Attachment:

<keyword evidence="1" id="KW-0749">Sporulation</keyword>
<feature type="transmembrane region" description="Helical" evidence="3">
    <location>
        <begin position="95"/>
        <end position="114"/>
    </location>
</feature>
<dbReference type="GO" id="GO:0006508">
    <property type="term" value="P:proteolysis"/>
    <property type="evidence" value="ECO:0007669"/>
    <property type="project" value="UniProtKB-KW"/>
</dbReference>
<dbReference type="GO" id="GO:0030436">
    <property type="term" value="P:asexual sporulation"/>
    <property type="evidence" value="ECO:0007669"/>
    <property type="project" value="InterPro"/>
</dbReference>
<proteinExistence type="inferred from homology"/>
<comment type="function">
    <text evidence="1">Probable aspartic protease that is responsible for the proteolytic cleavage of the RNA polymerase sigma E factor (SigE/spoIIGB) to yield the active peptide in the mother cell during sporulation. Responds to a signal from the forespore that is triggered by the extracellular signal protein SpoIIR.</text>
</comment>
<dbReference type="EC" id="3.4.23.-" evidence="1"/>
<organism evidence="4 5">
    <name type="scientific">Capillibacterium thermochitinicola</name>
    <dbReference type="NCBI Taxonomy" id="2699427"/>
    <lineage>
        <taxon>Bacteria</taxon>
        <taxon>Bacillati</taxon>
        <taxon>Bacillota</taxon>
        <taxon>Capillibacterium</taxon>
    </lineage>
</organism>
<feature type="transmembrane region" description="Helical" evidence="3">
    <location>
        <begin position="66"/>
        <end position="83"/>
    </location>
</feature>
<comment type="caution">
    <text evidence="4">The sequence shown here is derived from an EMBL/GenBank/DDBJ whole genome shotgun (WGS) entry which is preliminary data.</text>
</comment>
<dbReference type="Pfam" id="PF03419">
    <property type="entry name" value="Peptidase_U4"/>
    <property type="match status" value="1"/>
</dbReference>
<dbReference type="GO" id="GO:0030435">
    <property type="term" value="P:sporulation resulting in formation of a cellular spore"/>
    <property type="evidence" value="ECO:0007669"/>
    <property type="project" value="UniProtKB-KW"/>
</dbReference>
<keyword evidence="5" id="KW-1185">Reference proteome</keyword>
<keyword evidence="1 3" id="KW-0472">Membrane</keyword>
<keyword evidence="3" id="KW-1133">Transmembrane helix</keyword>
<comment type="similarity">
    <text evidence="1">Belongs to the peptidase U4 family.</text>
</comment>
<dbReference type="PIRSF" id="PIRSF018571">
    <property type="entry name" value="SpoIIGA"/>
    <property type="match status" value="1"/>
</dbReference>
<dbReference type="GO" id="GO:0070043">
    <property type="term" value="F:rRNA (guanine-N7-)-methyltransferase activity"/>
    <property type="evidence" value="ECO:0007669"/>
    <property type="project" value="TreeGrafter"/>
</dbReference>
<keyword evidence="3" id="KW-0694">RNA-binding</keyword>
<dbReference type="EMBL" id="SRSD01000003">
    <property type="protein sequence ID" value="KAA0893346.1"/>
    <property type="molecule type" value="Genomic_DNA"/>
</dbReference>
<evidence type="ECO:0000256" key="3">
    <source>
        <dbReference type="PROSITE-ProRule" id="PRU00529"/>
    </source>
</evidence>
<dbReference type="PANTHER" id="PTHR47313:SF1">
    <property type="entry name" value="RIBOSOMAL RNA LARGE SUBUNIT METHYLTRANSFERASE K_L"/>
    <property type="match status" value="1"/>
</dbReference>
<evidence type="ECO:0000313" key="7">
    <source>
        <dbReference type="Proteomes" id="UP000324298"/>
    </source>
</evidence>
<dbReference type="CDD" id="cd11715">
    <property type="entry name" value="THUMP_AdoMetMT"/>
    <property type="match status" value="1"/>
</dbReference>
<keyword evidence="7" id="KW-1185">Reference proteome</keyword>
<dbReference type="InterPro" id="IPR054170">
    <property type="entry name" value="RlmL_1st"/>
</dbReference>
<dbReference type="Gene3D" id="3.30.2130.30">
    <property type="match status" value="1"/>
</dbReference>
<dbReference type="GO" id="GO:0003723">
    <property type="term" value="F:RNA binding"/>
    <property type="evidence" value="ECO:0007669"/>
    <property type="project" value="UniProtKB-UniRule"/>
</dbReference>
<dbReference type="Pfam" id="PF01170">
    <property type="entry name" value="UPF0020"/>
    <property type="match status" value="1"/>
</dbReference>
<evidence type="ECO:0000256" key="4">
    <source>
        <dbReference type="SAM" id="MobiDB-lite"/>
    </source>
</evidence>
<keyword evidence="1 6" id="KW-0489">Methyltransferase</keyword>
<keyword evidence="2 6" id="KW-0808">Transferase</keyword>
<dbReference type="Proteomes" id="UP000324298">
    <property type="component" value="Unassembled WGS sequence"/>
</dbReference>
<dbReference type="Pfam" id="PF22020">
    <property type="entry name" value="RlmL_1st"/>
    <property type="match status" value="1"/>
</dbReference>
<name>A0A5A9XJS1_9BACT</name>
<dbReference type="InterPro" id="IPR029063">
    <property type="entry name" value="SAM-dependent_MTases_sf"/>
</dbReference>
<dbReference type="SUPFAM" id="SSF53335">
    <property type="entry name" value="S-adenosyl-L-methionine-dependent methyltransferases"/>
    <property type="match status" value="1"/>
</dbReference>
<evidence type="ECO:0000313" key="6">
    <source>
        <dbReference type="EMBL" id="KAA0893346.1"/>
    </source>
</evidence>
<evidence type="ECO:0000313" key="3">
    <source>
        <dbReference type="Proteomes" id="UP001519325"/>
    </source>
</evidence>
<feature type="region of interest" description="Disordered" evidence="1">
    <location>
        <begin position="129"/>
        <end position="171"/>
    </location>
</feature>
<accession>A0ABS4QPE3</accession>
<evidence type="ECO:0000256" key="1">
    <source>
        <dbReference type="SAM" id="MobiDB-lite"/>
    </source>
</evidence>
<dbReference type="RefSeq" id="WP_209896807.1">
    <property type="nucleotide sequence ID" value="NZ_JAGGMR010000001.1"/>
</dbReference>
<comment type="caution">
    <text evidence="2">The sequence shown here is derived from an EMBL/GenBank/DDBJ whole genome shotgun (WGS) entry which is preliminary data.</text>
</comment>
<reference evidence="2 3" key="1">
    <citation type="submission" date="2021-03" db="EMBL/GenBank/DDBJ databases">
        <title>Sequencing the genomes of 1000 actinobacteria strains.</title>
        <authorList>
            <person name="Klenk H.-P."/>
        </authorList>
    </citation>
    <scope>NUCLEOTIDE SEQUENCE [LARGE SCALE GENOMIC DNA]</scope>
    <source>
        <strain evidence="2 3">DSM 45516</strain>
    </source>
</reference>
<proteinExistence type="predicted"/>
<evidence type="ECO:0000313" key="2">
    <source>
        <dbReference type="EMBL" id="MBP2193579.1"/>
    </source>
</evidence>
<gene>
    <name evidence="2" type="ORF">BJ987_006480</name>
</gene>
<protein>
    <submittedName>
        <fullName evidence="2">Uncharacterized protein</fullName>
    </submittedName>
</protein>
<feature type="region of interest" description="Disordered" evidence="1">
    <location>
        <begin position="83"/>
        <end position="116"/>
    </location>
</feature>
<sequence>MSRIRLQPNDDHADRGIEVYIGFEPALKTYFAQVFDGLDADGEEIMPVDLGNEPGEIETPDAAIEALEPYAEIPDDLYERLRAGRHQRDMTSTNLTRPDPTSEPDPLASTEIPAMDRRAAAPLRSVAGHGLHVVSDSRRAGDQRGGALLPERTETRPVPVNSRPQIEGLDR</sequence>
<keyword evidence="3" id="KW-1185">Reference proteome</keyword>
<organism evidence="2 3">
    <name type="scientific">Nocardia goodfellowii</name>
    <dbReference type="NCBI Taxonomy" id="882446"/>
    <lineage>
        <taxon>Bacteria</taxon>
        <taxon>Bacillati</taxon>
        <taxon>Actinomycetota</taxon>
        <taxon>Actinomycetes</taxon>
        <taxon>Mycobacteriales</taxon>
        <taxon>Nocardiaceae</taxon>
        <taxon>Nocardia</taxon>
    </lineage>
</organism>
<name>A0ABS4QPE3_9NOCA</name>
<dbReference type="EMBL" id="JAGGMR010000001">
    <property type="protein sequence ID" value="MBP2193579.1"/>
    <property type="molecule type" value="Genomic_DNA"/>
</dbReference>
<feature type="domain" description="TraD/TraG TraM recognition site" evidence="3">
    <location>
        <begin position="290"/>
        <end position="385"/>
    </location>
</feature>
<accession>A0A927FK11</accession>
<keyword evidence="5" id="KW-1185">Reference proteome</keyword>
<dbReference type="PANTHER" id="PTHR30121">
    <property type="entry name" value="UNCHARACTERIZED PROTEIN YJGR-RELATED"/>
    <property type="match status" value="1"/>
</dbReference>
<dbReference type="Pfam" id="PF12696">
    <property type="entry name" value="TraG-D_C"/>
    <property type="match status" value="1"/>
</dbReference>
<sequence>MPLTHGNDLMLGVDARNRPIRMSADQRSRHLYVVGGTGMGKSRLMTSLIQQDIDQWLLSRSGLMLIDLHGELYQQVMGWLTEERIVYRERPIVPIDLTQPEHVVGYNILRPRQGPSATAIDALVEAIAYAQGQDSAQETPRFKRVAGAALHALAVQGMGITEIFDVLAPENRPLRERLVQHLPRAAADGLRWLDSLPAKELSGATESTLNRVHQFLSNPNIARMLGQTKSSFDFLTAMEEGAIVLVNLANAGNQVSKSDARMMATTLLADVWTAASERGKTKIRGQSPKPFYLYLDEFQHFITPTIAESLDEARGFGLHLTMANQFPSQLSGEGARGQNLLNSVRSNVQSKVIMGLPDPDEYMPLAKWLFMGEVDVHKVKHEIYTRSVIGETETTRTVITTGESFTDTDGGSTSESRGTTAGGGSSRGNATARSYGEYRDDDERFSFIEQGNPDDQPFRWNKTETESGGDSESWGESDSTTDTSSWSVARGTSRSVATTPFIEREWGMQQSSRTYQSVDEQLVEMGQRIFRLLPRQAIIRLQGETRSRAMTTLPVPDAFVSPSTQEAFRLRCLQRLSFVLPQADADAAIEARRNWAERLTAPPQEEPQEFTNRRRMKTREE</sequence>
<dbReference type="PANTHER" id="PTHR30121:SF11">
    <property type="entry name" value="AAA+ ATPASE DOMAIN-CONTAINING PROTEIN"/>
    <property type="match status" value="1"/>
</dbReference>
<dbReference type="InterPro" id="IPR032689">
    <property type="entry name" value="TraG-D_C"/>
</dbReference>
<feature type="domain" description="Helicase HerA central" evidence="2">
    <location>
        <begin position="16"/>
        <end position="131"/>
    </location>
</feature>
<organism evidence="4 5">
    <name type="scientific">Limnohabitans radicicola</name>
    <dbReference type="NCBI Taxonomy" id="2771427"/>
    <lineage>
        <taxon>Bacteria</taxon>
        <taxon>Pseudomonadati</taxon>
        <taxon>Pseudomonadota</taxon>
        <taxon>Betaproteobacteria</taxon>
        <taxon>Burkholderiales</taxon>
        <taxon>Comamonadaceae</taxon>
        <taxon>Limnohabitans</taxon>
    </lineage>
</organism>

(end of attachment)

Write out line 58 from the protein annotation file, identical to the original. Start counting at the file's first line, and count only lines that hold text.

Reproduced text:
    <property type="entry name" value="SpoIIGA"/>